Wednesday, May 11, 2011

Intellectuals, part 1

From The Guardian via James Russell Ament, a question about intellectuals. Why Don't We Love Our Intellectuals? This really is two sets of questions, a silly one and a sensible one:

  1. Do we dislike intellectuals, and if so, why?
  2. Does the Anglo-American tradition make less of intellectuals than for example, the French or the German?
 Taking the "we" to be a civic we, as in "We the people", the first question is as silly as asking "Do we dislike fashionistas?" We (as in middle-aged men with no fashion sense) do not hate fashionistas; we don't think about them often enough to form an opinion. Now and then we notice the fashion pages with amusement and astonishment, then we forget for another few months. The author of The Devil Wears Prada surely is not one of those people who go to the store in sweats and sneakers.

Look for someone denouncing intellectuals, and generally you will find an intellectual playing populist. Hitler disliked intellectuals, said that it was a pity one needed them, since otherwise one might wipe them out. He was not an intellectual anyone would call satisfactory, but he spent jail time writing a long book; non-intellectuals don't do that sort of thing. Mao made life terrible for intellectuals (among others) with the Cultural Revolution. Yet Mao was the author of The Little Red Book and a poet, though his works have gone out of fashion lately. William Safire wrote alliterative diatribes against "pseudo-intellectuals" for Spiro Agnew, after which he went on to 30 years of writing a column on language for the New York Times Sunday Magazine, writing novels, etc.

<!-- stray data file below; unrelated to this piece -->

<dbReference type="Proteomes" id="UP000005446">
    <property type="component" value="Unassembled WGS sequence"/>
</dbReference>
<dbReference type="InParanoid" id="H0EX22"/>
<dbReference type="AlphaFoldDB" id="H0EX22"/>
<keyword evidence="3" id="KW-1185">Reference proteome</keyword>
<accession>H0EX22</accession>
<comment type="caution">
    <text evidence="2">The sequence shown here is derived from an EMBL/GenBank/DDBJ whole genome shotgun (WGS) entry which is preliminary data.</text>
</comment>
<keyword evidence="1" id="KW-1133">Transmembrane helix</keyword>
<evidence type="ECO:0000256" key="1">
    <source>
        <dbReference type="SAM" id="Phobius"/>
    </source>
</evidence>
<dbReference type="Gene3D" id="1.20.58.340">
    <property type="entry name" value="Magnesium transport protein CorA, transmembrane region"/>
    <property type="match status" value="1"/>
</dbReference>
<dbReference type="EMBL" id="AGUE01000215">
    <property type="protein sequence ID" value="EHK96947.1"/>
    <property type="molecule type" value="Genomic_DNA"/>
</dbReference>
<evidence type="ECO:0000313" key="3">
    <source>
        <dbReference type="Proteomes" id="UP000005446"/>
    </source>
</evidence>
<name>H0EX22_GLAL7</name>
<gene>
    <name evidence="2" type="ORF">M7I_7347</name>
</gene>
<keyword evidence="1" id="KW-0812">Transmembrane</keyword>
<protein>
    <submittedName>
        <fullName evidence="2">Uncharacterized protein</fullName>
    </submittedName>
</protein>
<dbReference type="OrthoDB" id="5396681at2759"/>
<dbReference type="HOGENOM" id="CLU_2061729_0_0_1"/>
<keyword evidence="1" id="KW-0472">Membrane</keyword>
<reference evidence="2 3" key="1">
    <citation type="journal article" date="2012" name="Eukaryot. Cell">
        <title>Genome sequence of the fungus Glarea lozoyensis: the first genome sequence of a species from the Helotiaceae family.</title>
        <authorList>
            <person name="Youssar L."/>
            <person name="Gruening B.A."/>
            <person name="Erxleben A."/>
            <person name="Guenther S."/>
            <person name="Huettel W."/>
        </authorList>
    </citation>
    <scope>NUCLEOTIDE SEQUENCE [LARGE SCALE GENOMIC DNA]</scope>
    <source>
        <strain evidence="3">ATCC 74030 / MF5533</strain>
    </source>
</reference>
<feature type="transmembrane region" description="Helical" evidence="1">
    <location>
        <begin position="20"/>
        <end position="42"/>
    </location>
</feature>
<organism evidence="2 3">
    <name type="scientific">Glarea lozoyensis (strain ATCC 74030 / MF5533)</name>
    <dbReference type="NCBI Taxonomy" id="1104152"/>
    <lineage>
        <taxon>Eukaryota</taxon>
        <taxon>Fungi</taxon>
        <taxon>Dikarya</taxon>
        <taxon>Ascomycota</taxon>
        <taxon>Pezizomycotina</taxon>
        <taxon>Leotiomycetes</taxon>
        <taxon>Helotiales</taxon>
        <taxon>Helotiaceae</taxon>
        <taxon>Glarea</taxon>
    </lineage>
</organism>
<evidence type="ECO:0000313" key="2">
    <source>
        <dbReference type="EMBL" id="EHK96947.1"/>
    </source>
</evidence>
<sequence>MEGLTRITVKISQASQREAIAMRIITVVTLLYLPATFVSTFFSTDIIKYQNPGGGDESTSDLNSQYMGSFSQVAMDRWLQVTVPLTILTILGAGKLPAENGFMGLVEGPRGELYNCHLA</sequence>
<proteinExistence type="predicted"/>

Or, in the better case, you may find the true intellectual damning others for failing as intellectuals, taking what is set out for them and not examining. This tradition runs at least from Erasmus through Rabelais and on in more recent times through such as Henry Adams, Nietzche, John Jay Chapman, Mencken, and beyond. I suppose one could carry it back to Socrates.

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